<400> 2 aaaagaattt ttatatatat ctgttatgta acccaagccg ttacgtggac caagtctccg 60 ctaccagata tttatttatt ttcttttgaa gttcacagtg gtaatactct tcaaactacg 120 actttggggt attccacaat tgttacaaat tcaaactatc caattccctt cctatcttca 180 catgtcattc atttcccgtt tgaatatttc agaggaggaa aaagcatttc attcacaggt 240 tagtacagct gattgggttt gctcagttga cgttggtacc ggtcttatta atagtaatcc 300 tactttggat tttaaggtta cacccaaaac aggagggtca gtttcaatcc tttctgtatc 360 ttgggagaat tcttatccac aactcgtccc aggtcattat ctgttgaggt caggtaattg 420 gccagttagc aacgttaaac tttcaggact attggtccac agatcagtaa agttagaaac 480 aaccaggaaa ttgttggagg cgcaaaaagt tcaaattttg aaccaagtgc aggcagaaac 540 ttccacatcc actagtacca aaggaaaagg agttgttgat atactcaaat cacaagagga 600 ggagatatca aaactcaaag aggagttgtt aaggaaagag aaggaacttt ctgagaggga 660 ttcagagata gccaagctca aacttcaagt gtcaaatttg ccaggcaata atgacatctt 720 ttctggatgg gcggagacac ccccccagta acaaggagca ggaagcagca tcagagcgtt 780 tgatgtcaca aatcacagct gctgtcgaag aaggaaataa aaacatgctc agaaagctgg 840 gtatgggatc atatggattg cttcgaggat ctcaagacaa acaagcaatg gagttatttg 900 atccaaagga tgttgggaaa ataacttctt tgtggaccag ttttaagcaa aaatttgttg 960 agtcaaagga gcatgccaac ttgtttttcc atctatatgg ggtgttattt ttcatggtgc 1020 cacatgtaac aggcggagag ggcagagtta agatatgttt atgttcaagc aatgacccaa 1080 tgaatcctgt gatccaggag aagaccttat ctttggcagg tggggcacaa gcggtcttga 1140 tgagtcctag catcacattg ccatttcttg agagaggacc catgttctat tacactctag 1200 aatgtcaagg aacacaagcc caaattcctt gttcagttgt ggcaatctgg aagcaaaaaa 1260 ttgacgctcg cagcgcaatt tactcacagc aggaaaccat gtcatgggcc attgaagctc 1320 tcaacagacc acaatttttc caggatagac aagaggctgc acaatatatc gcgtctgttt 1380 attcgagtgg gcaaagctca caaatggccc tagagaatag ggcctttgtt ggagaacagc 1440 ttggggatac gcgcatgaat gtagttagtg agagtacaat gtcaagaagt acttcactgc 1500 gaatccccac tctgagagtt caaagcaaac ggtttccttc tctagaaata cctagttctg 1560 ctttgttgca gcaactagag actcgagaag aaactgtaca agatgaggat gatggtggtt 1620 tgtttcccac aaagaaagca tgcagtccca actatagtat aatctgggac aatctgaaca 1680 ttgatacgtt cgtggacatg gaatttccac ctgattggac tgatcgcacg cttgcccaac 1740 aagtgcaata tgtcatgttt acaaaggcct caatgggtaa tgtcatcatt ccaaatcaca 1800 tcacaaaaag ggaactccac aatatcaacc gtgaaaccat aactccagat aactatgaaa 1860 gcatattgaa agaatatggt atcaccaagg ttgggaactt gtctcgaagt gatgactggt 1920 attctttgac tctcaaacaa agggttgtgg accttgtgca ccaacgagat catcagttgt 1980 atatgacagg tgattttacc aatccactgc cgagatttga ctgctatgat ggtttgactc 2040 tggcagaaag gcatatgaga agtatcagag ccagctttgc tacatctggg agcagccaaa 2100 ttagagtagc acagactatt gctactatta agagtagtgc ttccaatgaa ggaaatgtcc 2160 aagattcatt tgtgtctaga acagcaatgg agagcactag tggggaaaaa tctattcaca 2220 tagatacttc ccatagtgaa gaggatgtaa agccagctga tgtaattttt gactttggca 2280 atgatatgga agttggggac gcattggaat tggaaatgca acagccagtg tgtgtggcta 2340 gtaatgaata tttcaatgcg ggggtttttg aatttgtgtg ggaaaagagt gcccatgttg 2400 ctgaacaagt aatggcaata gctttgccag cggccttgtt ttcccagaag aaagagacat 2460 caatgggtgc ccagatgctt aagtattatg atgcagcact cataacctac aaaataattt 2520 tgtatgtttc tggtgttggt gccatatcag gccagcttgc attagtgtgg gatgaatgca 2580 atgtgctaaa tcgcaagaag gaatttgtta atattgcaac actctatgct agcaagcaca 2640 ctttggtatc tgcgtcacaa caaaacagtg ctgagtttat tttcacacca accggaattg 2700 ggaagttcgt gccccttgat gaaggtaccg gagctatgga tcttggaagc gtgagggttt 2760 ttgttaccca tcctctctcc agtgcaactg agttgtcagg tgtaccttgt catttacacc 2820 ttcaatgtaa ggttttatca accaacattc tgcaacctcc gagagtaata gcacaaactc 2880 agtatggaat gaaagcagat cagacatact tcaagagttt cccaactaac caggtactcc 2940 ttcattataa ttggaatact acggctacca tgggaacaac tctagtgagt atcttttcac 3000 catctggcat ttatgaaagt gatggtacgt tgcaaccatc tttacttggc aacatagctc 3060 gcaattgcaa atggtggact ggagtctgtg tgtttgaaat atgcatagaa aagactctct 3120 tccactctgg aagtttggct atagggcttg gcaccctaaa cacaaagatg tcgagtgcac 3180 atgacatatt caatatgcca tatgtggtct gcaatctgga aatgggaaga aagttccaat 3240 tcaaatgtgc catatccaat tggaatggaa agaacttgtt gtcaactggc aggaaaagtt 3300 cgttgccgcg tccaaatcat tactcccatt tgcgcctttt tgccacagtt atgaaacctc 3360 ttgtgtcaac ctcagttcac ctggattcag taggggtcac ggtacaattg aagagaatag 3420 agggtttaac tcttggaggc acagtgtctg tcaagcctat ttatggtcac tggactaaag 3480 gcaaaagtac cgttgatttt ttgttttcag agatgaactt ggagcacaga aaggaaattg 3540 aaaaactccg caaggtaaat gtggaggaat atgacaagaa aggtaaagat aagccaggaa 3600 aagaaggaca gatttcagtt tccattcgtg aaaaattcac ttatggtgcg gtgcagtact 3660 tgtgcatggg ttggaaagat gaagagagat tgctggtttt gccttgtgct ccatggtcaa 3720 tacgatttgc acacaccagt cctgtcaagg aggcaatcac ctgtcctttt atagattggt 3780 gcacctcctt ttgttattgg agtggtagct tacaatattc cattgtattg caccgcgttc 3840 aagcttcagc aaatgttgga gggatattga atgtggcctt agattcctca ggttatcctt 3900 ttccagcagg tatgcattca gggagctatg ttgtatcagc tggaggtggt tcaaagtggg 3960 atttttccta cggtgtttct actaacacct tttcttttgt agtgtcagat gatgagttct 4020 ttccaaggag acacacccga atgcgtgagt tttcaaagaa ccaatcacgc atcatgtcct 4080 tacaggatcg tcttggaaat ttgataataa atcttccgcc aaaggatctc ataagttcca 4140 ttgaaattct tattgctcca ggtccagatt ttaaacttga gatcgcgcag cctccatctg 4200 caaatcatga aaagttcttg ggcaacatgc aaacacacac ctatctctat acccctgatt 4260 tctctgaatt aagagatttc gggggttgag gactaactat aagttatagg agccttgggt 4320 caggcatcac gacccaactt attcagataa tatgtgtact gtaattaata ttatttgtgt 4380 ttagttaggt taataagaag acatagtccc aatttacgga gagtaatgtt cttaattgaa 4440 caagagtccg gcccacttta tgggttccca tgaatctaca tgggcggaga tttgcacgct 4500 tctccttaag tatgtttcgt gtaccctgct tggattgaaa gccctctaca ccagaggtta 4560 aatggtctcg cgtgatggtg taatcgcgtt aaatgatgac acccggggtg tgctttccct 4620 agtaaactca agtacaggtt gtttccctat agaaactatt ctcatgcaga ggctaaatgc 4680 acctggttgg ttgtccaggg tttaagcaac ccgtttgaaa ttcgataatt ttccgtagct 4740 tgcgtcaagc tgtcagtatt aggggtactg atgaagttgt aaaccacctc ttcttcccta 4800 ggttcgtcca gaggtttcaa aggtttatct tctttggcaa gaagcaaaga atgccacgtg 4860 ttgcgtcgac aaagcacctt ttggtatggt taaccaagat tcagcaaata acggagagta 4920 ctgttcttta ttgaatggga gtccggtcca ctttgtggat acccgtgaat ctacatgggt 4980 tagagatttg cacgcctctc tttaaatatg gttcgtgtac cctgcttggc tagaaagcaa 5040 ttgtttggtg ttgtcaacgc gccgcctctg gccaagaaaa caccccttag gctttgttgg 5100 taaagtcaag atgtggagaa ggaatgccag caagcataag cagagtctct tagggtcggg 5160 cttaagatgg cagccagaat tagagccttt gagtatgctt gtgggcatct ggttttcaca 5220 tcaactcgtt tggagtataa acaactcgtg tgatggtgta atcacgtaaa gcaatgacac 5280 ccggggtgtg ctttccctag ttaacgtaag tacaggttgt tctcctatag gaactagagc 5340 gttggtctca actcaaagag agacccgttt gaaaatcgat aaatttccgt agcttgcgtc 5400 aagctgctgt tgttaggggc aacagtgaag aatcatcata cctcttcttc cctaggttcg 5460 tccagaggtt tcagagtgat ggcttctttg tcaagaagta aagaatgaca cgtgttgcgt 5520 cgacaatgca ccgtatggtt tggttagcca taaacatata tattatatta gatagtttta 5580 tctgtgtgtt ctgatgattt gaacttactt tcaattatta gtggcgacag gagaggtttg 5640 tccttttact cttcttgcta tgttggacac aaaaagattt tctttctttt attttaaaaa 5700 aaaaa 5705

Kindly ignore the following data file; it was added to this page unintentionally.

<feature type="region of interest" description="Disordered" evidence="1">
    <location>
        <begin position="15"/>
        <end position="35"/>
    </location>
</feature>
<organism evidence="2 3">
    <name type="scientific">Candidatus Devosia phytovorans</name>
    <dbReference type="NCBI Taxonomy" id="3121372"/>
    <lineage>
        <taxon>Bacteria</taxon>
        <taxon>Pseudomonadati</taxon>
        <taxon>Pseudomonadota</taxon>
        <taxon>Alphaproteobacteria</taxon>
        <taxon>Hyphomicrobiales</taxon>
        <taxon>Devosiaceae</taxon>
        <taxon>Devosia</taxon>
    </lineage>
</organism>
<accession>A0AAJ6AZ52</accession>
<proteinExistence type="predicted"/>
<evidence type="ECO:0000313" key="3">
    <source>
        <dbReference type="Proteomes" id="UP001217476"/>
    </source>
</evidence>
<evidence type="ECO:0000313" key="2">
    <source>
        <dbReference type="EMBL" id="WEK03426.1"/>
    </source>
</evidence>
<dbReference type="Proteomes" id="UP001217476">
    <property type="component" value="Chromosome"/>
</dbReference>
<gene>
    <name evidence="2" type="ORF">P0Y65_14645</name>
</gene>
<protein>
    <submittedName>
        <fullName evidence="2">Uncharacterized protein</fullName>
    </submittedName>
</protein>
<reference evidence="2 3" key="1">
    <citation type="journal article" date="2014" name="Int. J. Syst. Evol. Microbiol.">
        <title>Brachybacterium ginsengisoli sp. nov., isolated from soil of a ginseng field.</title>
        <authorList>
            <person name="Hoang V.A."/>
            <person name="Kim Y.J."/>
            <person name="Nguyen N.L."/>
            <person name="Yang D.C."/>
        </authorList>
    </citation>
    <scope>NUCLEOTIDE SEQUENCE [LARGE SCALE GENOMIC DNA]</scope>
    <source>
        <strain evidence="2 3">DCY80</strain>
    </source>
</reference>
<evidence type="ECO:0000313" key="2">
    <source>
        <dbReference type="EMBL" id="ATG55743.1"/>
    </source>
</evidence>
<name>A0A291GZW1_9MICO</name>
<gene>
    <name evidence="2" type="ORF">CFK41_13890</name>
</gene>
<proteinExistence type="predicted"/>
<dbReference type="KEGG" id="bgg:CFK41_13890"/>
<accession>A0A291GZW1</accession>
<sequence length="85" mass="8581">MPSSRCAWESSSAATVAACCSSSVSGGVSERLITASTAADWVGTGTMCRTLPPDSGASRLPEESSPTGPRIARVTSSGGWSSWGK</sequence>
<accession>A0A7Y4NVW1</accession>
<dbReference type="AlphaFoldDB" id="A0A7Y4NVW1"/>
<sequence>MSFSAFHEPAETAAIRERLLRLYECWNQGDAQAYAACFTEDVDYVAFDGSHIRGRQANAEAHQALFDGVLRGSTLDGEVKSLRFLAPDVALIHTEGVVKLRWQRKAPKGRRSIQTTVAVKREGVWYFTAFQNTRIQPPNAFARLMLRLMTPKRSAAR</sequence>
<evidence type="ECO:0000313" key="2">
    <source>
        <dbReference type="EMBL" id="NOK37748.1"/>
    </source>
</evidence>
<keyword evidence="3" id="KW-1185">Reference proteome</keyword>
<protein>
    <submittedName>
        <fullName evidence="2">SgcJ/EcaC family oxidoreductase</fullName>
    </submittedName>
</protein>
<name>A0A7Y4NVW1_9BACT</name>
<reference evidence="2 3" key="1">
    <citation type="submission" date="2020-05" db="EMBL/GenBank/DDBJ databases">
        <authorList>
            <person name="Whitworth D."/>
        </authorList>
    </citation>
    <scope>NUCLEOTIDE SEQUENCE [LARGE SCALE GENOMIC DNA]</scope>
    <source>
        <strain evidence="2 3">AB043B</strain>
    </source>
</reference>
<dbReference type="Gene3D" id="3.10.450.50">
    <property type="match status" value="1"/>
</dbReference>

<210> 3 <211> 4567 <212> DNA <213> Tomato chocolate virus